Justin Yifu Lin: Eastern Perspectives, Western Preconceptions, and Prospects for Shared Economic Growth

Economist Justin Yifu Lin. Source: ineteconomics.org

Economist Justin Yifu Lin. Source: ineteconomics.org

Justin Yifu Lin made history in 2008 as the first non-Westerner appointed as chief economist and senior vice-president of the World Bank.

Lin, one of China’s most renowned economists, currently serves as an official advisor to the Chinese government and as dean of Peking University. He is a regular guest on television news programmes, helping to demystify the East’s economic approach for Western audiences.

Over the past half-century, China has gone from a poor country to global superpower. “China is becoming a major power, not necessarily a dominating power,” Lin says. “The responsibility that comes with that is that when you become more developed, you have the obligation to help those left behind.”

According to the principles of New Structural Economics — which were introduced by Lin in 2011 and officially endorsed by the government shortly thereafter — China’s success could be exported, and replicated.

“The rise of China will not only be good for China but provide a great opportunity for other countries,” Lin asserted in an interview with The Harvard Gazette. He based this belief on his nation’s commitment to Confucianism, which stresses that the path to prosperity lies in uplifting others and sharing successes. “For example, the Belt and Road Initiative, with its focus on infrastructure connectivity, is not a debt trap to achieve new colonialism, but an opportunity to remove the infrastructure bottlenecks of growth for countries in South Asia, Central Asia, Africa and many parts of the world.”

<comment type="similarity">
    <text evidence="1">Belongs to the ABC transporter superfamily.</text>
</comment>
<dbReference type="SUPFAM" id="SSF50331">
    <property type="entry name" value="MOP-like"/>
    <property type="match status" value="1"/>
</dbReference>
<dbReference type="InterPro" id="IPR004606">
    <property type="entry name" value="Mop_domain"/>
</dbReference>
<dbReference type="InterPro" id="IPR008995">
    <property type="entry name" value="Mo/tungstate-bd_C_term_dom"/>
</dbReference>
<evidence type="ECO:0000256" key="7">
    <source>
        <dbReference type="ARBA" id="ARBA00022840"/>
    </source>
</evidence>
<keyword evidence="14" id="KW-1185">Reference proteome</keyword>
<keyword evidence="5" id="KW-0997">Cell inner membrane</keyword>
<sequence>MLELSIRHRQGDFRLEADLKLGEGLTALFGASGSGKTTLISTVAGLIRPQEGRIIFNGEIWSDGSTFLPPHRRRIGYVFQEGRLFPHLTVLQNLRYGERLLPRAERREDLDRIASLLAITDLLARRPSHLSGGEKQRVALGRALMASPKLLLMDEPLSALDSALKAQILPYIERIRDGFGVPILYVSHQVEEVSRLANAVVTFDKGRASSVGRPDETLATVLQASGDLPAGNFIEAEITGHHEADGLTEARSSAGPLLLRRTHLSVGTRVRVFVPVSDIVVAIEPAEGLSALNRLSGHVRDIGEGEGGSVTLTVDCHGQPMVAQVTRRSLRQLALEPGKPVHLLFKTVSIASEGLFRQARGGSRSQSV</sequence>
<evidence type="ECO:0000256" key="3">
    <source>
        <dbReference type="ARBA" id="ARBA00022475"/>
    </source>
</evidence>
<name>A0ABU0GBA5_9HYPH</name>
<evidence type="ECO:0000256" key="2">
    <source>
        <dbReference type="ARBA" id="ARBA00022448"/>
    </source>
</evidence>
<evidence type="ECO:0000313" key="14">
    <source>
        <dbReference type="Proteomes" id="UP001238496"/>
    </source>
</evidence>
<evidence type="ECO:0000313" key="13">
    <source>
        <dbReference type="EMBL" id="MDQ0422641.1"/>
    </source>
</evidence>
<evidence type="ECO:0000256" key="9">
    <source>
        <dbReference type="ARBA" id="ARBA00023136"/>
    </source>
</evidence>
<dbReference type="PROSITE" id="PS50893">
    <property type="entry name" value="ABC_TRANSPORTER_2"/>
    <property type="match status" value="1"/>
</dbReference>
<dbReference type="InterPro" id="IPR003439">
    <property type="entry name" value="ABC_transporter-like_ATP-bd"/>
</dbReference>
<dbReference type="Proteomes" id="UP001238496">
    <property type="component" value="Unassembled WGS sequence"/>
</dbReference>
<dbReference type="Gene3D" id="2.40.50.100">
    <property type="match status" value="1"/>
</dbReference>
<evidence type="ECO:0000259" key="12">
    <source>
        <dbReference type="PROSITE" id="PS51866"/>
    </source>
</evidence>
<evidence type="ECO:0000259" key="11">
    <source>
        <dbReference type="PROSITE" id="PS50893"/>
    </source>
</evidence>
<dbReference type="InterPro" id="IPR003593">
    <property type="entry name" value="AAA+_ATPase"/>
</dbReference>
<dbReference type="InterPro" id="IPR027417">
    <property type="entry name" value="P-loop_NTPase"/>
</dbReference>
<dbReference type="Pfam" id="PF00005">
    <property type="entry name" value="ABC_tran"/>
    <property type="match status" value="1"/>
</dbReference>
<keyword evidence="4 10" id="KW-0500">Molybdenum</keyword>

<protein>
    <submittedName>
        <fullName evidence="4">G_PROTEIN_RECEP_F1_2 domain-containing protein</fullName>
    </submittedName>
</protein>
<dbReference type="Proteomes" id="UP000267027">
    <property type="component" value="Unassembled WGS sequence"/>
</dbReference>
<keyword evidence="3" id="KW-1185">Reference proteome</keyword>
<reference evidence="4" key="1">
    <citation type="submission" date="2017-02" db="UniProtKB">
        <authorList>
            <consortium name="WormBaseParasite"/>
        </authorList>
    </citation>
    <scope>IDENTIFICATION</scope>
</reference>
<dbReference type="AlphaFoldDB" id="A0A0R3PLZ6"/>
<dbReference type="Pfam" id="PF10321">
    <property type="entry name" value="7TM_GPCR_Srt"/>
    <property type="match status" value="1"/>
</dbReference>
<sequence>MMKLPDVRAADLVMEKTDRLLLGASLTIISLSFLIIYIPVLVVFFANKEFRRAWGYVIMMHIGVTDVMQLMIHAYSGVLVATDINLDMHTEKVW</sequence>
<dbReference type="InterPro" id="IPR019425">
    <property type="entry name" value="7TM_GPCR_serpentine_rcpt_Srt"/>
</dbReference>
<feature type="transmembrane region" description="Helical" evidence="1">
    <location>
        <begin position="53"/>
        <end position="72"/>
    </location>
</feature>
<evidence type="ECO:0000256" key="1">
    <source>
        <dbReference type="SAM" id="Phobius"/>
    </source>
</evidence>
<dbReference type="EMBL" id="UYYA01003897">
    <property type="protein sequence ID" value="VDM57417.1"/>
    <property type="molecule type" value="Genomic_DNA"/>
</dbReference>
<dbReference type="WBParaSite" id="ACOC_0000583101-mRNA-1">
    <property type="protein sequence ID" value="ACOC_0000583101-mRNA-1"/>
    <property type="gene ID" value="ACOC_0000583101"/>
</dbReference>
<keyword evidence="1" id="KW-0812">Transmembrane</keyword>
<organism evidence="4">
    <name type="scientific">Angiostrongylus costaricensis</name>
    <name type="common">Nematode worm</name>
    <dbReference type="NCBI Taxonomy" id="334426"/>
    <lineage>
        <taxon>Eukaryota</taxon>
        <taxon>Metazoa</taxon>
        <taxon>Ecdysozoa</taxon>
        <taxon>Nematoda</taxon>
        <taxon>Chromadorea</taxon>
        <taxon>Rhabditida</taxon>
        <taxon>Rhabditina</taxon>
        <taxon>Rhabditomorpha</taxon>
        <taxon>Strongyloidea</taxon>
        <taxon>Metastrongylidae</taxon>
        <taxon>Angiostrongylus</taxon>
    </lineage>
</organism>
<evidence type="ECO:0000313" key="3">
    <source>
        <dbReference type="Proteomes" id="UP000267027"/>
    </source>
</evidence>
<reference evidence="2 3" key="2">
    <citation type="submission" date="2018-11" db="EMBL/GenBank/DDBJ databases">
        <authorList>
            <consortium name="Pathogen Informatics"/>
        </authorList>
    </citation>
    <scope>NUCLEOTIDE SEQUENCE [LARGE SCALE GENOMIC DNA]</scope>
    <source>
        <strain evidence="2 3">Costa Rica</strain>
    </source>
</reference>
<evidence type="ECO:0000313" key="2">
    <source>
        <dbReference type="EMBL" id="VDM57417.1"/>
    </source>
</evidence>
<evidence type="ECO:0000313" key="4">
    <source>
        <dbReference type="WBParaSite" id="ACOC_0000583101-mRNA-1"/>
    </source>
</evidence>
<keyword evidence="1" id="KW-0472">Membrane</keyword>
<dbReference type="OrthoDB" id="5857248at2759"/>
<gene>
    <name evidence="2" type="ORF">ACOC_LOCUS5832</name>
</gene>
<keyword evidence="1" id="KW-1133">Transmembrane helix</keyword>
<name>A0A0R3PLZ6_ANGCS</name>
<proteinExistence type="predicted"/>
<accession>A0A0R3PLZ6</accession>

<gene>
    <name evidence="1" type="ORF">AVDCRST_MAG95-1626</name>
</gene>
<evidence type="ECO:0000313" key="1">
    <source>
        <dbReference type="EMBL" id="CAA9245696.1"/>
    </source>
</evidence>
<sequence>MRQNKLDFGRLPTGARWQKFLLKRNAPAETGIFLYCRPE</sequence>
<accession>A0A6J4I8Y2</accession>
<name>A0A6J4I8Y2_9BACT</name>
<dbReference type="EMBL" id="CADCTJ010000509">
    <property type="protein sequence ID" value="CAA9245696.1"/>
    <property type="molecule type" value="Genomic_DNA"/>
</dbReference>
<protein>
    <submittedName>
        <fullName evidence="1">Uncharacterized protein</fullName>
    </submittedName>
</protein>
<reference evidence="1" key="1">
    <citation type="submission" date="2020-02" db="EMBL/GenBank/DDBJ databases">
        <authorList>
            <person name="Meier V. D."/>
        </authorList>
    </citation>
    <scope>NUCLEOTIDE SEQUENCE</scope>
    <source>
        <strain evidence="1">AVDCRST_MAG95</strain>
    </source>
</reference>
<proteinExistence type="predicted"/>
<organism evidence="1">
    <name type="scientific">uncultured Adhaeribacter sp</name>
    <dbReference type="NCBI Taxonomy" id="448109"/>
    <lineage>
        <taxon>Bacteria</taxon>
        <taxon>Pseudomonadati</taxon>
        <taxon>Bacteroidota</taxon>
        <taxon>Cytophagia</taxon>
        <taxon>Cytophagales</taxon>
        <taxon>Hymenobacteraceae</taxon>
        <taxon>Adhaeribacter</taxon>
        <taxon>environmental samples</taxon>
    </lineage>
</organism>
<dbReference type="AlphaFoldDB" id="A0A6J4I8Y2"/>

The simmering trade dispute between the US and China hurts everyone, Lin says, from countries to consumers. “Trade is a win-win, and a trade war isn’t a win for anyone. China did not have any intention to have a trade war with the US. From many prominent economic theories, we know that protectionism is not good, and globalisation would be a better win-win for everyone.” Lin added that the economic woes of the US resulted from internal problems, “like the stagnation of wages of blue-collar workers and the declining size of the middle class” and that better trade terms with China would do little to address those shortcomings.

“You cannot use restrictions or trade protectionism to address those kinds of structural problems,” he said. “I think trade war is not good for China; it’s not good for the US, and it’s not good for the world.”
The economist has written 32 books and has been awarded honorary doctorates from 10 universities around the world. He weighed-in with People’s Daily Online to comment on China’s economic “report card” for the first six months of 2020. The results, he said, prove that the Chinese economy can cope with uncertainty.

“It can be said that [the Chinese economy] is even better than we originally expected. The COVID-19 epidemic has had a great impact on the global economy, and the economies of most countries are in the doldrums.”
Although China experienced a 6.8 percent drop in GDP in the first quarter of this year as compared to last year, it showed a 3.2 percent jump in the second quarter.

“It can be said that China is the only country in the world with such an achievement,” he said. “As long as we continue to do a good job in the prevention and control of the epidemic, make full use of the conditions conducive to economic growth, maintain our strength, and concentrate our efforts on doing our own things, I believe we can still become the main driving force for global economic growth.”

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